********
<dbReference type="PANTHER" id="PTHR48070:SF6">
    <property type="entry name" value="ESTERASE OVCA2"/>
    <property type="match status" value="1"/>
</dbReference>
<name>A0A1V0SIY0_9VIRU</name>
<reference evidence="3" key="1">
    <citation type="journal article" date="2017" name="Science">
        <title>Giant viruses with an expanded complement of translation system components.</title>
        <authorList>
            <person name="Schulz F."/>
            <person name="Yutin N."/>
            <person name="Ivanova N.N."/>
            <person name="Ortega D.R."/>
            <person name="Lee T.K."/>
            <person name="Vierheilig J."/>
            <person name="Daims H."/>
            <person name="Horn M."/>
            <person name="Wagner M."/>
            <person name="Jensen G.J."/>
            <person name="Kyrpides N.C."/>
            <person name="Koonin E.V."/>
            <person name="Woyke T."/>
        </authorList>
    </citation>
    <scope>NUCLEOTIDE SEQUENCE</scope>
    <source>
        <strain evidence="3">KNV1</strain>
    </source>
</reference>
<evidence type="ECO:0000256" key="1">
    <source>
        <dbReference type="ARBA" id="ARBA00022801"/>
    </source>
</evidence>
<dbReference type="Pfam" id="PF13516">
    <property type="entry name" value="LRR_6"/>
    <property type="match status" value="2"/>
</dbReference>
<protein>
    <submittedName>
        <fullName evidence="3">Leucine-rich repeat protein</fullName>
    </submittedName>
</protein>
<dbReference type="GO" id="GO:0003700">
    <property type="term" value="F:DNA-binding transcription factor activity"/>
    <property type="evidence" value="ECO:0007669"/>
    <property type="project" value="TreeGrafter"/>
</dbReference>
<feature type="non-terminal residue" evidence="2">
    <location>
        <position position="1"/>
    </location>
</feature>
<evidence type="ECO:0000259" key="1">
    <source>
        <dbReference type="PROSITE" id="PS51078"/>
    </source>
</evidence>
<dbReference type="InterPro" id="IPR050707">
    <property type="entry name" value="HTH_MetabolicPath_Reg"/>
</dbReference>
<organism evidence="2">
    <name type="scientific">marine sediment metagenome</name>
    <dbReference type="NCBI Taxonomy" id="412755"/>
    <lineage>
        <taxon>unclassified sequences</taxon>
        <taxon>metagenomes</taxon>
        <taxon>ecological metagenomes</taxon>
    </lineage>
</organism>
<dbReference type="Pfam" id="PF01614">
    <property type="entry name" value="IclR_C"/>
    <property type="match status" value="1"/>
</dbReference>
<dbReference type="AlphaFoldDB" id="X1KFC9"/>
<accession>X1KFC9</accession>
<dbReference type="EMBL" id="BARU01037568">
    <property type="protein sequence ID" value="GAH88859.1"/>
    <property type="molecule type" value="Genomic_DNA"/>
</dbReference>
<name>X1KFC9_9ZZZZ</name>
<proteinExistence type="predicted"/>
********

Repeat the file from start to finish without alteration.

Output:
<dbReference type="PANTHER" id="PTHR48070:SF6">
    <property type="entry name" value="ESTERASE OVCA2"/>
    <property type="match status" value="1"/>
</dbReference>
<name>A0A1V0SIY0_9VIRU</name>
<reference evidence="3" key="1">
    <citation type="journal article" date="2017" name="Science">
        <title>Giant viruses with an expanded complement of translation system components.</title>
        <authorList>
            <person name="Schulz F."/>
            <person name="Yutin N."/>
            <person name="Ivanova N.N."/>
            <person name="Ortega D.R."/>
            <person name="Lee T.K."/>
            <person name="Vierheilig J."/>
            <person name="Daims H."/>
            <person name="Horn M."/>
            <person name="Wagner M."/>
            <person name="Jensen G.J."/>
            <person name="Kyrpides N.C."/>
            <person name="Koonin E.V."/>
            <person name="Woyke T."/>
        </authorList>
    </citation>
    <scope>NUCLEOTIDE SEQUENCE</scope>
    <source>
        <strain evidence="3">KNV1</strain>
    </source>
</reference>
<evidence type="ECO:0000256" key="1">
    <source>
        <dbReference type="ARBA" id="ARBA00022801"/>
    </source>
</evidence>
<dbReference type="Pfam" id="PF13516">
    <property type="entry name" value="LRR_6"/>
    <property type="match status" value="2"/>
</dbReference>
<protein>
    <submittedName>
        <fullName evidence="3">Leucine-rich repeat protein</fullName>
    </submittedName>
</protein>
<dbReference type="GO" id="GO:0003700">
    <property type="term" value="F:DNA-binding transcription factor activity"/>
    <property type="evidence" value="ECO:0007669"/>
    <property type="project" value="TreeGrafter"/>
</dbReference>
<feature type="non-terminal residue" evidence="2">
    <location>
        <position position="1"/>
    </location>
</feature>
<evidence type="ECO:0000259" key="1">
    <source>
        <dbReference type="PROSITE" id="PS51078"/>
    </source>
</evidence>
<dbReference type="InterPro" id="IPR050707">
    <property type="entry name" value="HTH_MetabolicPath_Reg"/>
</dbReference>
<organism evidence="2">
    <name type="scientific">marine sediment metagenome</name>
    <dbReference type="NCBI Taxonomy" id="412755"/>
    <lineage>
        <taxon>unclassified sequences</taxon>
        <taxon>metagenomes</taxon>
        <taxon>ecological metagenomes</taxon>
    </lineage>
</organism>
<dbReference type="Pfam" id="PF01614">
    <property type="entry name" value="IclR_C"/>
    <property type="match status" value="1"/>
</dbReference>
<dbReference type="AlphaFoldDB" id="X1KFC9"/>
<accession>X1KFC9</accession>
<dbReference type="EMBL" id="BARU01037568">
    <property type="protein sequence ID" value="GAH88859.1"/>
    <property type="molecule type" value="Genomic_DNA"/>
</dbReference>
<name>X1KFC9_9ZZZZ</name>
<proteinExistence type="predicted"/>